Good/Bad prisoner handling in movies/tv

Seeing as how we’ve got both former prisoners and prison employees on this Board, I figured I’d ask: Are there any movies or tv programs you’ve seen in which you thought it was a miracle the guards aren’t shanked every day and twice on Sundays? Alternatively, what about depictions of guards doing their jobs well?

I can’t say I have seen all that many UK prison based shows.

There was one on a soap - Emmerdale farm, which was pretty realistic, except that perhaps the staff were a bit too sympathetic to the unjustly incarcerated prisoner.One or two other soaps seem to have done it fairly straight, however for the Hollywood or movie style, largely its bunk.

The vast majority of prison stuff very much overdramatises the extent of prison violence, it goes on, but nothing like the way it is portrayed, and the idead of homosexual rape in UK prisons is simply rubbish, prisoners will consent or not - and consent itself is pretty uncommon.

I’ve seen individuals who just do not want to get involved in anything outside their own cells, and theother prisoners for the most part leave them be, and as for bullyuing, its is not at all popular and bullies often find themselves at the recieving end.

UK prisons tend not to have anything like as many very long termers as US prisons, so there may be significant differances as a result of this.

Pretty much all of them. Most movies and TV shows use the prisoners as protagonists. I can see the logic from a dramatic standpoint but it necessarily turns the guards into antagonists of some sort.

The only movie I ever saw which I felt had any relation to reality was an obscure made-for-TV movie from 1983 called Women of San Quentin. It was about some female prison guards working in that prison.

But does seeing it from the point-of-view of the inmates make it less realistic than doing it from the POV of the guards? Or it is just that a guard finds it harder to relate to?

If you got your knowledge of the legal system from TV and movies, you’d learn from cop shows and movies that every person who gets arrested is guilty, you’d learn from lawyer shows and movies that half of the people on trial are innocent and half are guilty (depending on which side the star is on) but the true side always wins, and you’d learn from prison shows and movies that every person who gets sent to prison is innocent.

I don’t think there is as much dramatic potential in having a film made that has Prison Officers as the central characters so this role is pretty much unexamined by Hollywood - which suits just fine since Hollywood tends to take way too much licence with reality.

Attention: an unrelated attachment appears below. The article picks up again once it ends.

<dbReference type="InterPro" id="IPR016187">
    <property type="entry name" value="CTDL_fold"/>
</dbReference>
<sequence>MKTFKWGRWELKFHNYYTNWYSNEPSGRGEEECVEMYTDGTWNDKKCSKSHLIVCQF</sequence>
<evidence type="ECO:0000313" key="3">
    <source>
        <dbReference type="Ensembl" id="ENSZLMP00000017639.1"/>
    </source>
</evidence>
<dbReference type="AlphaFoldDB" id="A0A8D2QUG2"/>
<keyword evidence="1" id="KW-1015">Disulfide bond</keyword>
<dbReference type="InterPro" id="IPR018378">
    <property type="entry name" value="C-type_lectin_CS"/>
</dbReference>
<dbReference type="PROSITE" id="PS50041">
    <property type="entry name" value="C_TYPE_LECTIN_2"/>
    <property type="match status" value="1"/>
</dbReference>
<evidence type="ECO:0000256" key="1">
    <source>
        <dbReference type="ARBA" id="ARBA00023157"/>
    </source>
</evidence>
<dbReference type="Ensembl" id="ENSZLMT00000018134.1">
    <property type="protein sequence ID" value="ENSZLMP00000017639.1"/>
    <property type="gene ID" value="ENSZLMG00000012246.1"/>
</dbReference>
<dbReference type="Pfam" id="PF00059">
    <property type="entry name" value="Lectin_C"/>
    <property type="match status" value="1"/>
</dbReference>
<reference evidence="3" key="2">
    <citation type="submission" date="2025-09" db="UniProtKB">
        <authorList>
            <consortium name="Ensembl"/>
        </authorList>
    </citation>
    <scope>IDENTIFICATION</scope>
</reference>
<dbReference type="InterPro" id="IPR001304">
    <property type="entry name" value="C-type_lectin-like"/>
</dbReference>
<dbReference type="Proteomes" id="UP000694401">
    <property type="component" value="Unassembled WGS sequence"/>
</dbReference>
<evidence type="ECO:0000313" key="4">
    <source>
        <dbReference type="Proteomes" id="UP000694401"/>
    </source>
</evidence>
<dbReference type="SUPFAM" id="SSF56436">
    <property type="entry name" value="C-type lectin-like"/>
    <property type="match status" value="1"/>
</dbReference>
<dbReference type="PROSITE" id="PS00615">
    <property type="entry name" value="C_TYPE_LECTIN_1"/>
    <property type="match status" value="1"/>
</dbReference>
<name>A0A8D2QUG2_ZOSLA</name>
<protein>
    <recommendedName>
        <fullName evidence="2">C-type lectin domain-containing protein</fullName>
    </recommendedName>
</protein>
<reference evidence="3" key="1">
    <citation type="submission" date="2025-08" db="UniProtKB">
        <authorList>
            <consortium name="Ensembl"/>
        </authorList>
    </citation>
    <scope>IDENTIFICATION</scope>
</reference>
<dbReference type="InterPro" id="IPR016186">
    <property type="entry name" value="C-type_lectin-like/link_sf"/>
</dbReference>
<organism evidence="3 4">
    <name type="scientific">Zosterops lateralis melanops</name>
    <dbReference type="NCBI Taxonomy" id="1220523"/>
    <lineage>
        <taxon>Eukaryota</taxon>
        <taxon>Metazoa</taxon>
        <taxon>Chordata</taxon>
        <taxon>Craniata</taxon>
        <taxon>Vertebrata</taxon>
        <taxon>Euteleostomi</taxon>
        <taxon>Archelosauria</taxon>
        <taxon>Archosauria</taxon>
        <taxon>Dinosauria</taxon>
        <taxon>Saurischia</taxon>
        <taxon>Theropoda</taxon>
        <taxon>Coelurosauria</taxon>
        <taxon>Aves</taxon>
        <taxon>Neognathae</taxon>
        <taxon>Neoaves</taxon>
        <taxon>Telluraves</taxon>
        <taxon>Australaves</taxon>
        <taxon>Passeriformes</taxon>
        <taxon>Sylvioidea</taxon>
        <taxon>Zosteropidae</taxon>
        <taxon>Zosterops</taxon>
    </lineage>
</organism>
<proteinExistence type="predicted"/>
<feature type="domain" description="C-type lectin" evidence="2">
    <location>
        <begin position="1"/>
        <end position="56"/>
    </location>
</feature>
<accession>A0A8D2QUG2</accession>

You will have seen quite a lot of prison from the prisoner perspective, and you probably have never truly thought about what it is like to work in a prison as a member of staff, there really is not much realistic stuff for you to use as a reference.

I believe there is a good deal of video around from a US prison based channel called Vanguard, I’ve seen some items, but I’m not really the expert on it - seems realistic enough but others could perhaps give a few pointers on what it is, how it operates and what sorts of programming it comes up with.

There are plenty of videos on Youtube, quite a few have some sort of agenda though.Some of these give a more realistic idea of UK prison life.You may note the lack of talk about gangs, violence, homosexuality, and the myriad other things that Hollywood portrays, the reality is that prison life is extremely mundane, hardly surprising that drugs and mental illness are actually the main issues in such a mind numbing environment.

That’s not always true: in Porridge there’s no doubt that the prisoners – even if some are amiable enough – are guilty of the crimes that they’re serving time for. Though I guess that’s a comedy series rather than drama. In addition, some of the [DEL]screws[/DEL] prison officers are portrayed sympathetically, and some of the inmates are portrayed as villains.

I got a lot of my legal knowledge as a youngun from the movie Primal Fear (Ed Norton and Richard Gere) wherein this was not true. It’s not universal.

That was the one cliche Oz didn’t have. AFAIK they never had a character, even the sympathetic ones, who was falesly accused. Every single prisoner actually did what they were sent to prison for.

No. David Jason, in his first team-up with Ronnie Barker played an old man called Blanco who was innocent. (Innocent of the specific crime for which he was sent to prison, anyway. He admitted a different crime, for which he wasn’t caught.)